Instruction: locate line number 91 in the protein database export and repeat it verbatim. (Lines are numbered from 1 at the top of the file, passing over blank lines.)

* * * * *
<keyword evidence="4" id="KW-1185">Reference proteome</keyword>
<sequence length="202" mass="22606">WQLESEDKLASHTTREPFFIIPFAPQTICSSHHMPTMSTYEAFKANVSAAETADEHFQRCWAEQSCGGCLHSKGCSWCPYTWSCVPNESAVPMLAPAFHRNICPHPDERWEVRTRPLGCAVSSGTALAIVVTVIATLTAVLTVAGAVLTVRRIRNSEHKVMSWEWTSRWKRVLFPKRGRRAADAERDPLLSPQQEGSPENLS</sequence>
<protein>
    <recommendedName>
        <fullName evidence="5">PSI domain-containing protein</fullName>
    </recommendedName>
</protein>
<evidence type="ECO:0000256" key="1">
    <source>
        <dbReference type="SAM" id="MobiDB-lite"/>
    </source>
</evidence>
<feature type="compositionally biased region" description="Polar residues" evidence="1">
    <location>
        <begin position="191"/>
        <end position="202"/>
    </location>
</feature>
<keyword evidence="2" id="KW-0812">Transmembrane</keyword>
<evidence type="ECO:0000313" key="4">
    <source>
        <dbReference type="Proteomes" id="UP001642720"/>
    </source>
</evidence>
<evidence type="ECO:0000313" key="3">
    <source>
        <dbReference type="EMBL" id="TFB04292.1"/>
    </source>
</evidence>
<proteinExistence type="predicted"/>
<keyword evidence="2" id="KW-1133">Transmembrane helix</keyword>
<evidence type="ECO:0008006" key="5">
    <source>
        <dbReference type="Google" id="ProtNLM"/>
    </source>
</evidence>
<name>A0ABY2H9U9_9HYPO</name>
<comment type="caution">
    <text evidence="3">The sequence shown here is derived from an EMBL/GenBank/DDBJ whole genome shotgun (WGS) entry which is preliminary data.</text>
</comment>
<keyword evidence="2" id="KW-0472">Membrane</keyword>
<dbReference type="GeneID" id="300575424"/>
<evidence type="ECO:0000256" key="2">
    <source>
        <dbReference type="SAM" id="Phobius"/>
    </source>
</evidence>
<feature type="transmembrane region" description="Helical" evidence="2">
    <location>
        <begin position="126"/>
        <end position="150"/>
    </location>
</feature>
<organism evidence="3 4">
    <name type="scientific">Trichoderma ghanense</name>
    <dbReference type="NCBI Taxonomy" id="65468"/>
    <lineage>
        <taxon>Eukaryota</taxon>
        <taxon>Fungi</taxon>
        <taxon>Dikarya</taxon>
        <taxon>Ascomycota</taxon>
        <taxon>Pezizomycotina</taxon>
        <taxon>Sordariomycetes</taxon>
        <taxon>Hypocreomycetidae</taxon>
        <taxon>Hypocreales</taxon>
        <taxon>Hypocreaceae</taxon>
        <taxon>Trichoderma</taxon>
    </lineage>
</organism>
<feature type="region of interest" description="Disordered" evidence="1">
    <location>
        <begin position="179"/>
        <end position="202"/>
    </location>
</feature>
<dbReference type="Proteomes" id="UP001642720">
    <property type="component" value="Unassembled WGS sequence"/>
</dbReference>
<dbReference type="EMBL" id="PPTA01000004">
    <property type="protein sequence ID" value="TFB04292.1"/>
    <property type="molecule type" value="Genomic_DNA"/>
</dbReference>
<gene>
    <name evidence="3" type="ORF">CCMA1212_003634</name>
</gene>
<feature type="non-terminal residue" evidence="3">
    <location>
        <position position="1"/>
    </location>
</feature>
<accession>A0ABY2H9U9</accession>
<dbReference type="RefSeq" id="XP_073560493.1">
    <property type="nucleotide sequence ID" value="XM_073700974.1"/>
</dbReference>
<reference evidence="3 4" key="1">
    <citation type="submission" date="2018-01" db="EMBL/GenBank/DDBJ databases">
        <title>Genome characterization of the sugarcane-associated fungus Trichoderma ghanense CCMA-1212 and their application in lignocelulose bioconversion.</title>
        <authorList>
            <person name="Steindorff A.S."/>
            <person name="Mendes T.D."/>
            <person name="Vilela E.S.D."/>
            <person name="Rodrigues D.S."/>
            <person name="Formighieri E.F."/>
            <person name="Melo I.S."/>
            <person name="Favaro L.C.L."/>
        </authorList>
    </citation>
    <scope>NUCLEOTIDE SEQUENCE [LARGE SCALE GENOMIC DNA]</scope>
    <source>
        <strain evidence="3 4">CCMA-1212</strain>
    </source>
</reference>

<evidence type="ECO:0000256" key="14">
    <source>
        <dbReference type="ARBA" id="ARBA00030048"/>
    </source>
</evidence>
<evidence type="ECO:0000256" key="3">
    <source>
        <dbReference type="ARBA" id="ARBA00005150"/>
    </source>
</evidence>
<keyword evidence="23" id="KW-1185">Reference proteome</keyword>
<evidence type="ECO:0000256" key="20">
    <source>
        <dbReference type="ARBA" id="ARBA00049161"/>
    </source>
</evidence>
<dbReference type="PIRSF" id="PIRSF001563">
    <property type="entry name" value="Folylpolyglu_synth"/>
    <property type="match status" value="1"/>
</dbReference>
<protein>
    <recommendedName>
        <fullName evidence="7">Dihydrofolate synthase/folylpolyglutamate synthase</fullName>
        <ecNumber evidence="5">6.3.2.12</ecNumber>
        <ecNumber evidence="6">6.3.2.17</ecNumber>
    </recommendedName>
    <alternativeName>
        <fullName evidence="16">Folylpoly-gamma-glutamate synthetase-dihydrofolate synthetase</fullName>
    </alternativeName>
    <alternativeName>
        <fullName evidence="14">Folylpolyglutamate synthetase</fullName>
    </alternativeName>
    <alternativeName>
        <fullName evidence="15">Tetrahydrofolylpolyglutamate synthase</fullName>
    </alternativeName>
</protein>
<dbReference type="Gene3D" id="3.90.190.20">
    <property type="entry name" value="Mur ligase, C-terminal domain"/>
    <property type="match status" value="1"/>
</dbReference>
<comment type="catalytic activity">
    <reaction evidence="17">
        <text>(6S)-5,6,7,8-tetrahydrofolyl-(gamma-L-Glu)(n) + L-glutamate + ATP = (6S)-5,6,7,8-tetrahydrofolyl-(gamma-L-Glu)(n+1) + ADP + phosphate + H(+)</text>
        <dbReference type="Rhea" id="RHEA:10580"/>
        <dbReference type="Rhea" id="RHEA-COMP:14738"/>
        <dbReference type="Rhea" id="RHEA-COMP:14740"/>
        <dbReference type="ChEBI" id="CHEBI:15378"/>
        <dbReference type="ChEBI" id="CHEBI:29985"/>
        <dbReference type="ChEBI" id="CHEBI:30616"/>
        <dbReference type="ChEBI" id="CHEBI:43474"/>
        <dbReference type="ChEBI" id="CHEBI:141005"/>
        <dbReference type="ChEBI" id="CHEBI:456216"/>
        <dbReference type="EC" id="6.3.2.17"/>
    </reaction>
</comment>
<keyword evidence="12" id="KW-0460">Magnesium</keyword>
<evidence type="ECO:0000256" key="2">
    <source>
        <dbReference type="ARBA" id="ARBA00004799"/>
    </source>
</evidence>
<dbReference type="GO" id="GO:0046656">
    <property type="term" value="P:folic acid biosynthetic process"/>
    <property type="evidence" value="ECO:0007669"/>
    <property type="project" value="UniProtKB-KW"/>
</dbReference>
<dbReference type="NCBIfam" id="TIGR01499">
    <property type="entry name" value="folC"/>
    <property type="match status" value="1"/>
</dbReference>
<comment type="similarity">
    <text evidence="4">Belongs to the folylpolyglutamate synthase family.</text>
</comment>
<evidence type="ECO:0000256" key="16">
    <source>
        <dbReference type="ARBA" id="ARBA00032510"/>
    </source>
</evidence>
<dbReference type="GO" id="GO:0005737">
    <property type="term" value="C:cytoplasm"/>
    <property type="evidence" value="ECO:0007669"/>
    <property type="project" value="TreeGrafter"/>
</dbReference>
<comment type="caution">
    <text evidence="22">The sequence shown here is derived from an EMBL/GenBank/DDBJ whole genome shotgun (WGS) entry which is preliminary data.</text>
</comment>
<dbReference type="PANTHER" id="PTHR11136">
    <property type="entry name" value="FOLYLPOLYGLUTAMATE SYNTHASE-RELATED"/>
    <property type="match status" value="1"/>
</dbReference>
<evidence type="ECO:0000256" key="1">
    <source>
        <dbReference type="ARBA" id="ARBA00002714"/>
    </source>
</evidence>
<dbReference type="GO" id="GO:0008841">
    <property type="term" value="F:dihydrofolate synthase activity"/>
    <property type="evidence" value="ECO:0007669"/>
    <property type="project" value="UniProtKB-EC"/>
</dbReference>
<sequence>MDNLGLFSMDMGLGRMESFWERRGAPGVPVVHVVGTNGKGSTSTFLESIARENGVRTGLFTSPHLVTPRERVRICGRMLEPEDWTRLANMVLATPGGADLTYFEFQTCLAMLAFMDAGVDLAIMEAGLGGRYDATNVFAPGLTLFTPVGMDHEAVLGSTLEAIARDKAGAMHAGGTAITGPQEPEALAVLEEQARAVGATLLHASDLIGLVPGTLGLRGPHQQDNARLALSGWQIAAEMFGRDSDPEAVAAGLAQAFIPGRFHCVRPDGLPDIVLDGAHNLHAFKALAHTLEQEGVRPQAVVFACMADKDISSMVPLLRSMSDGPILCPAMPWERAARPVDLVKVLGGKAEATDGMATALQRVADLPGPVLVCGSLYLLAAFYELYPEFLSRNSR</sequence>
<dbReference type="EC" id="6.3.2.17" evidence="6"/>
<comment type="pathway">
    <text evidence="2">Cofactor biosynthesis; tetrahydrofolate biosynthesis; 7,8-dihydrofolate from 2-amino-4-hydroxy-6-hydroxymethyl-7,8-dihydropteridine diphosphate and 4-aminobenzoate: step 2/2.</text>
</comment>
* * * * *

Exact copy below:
<accession>A0ABY2H9U9</accession>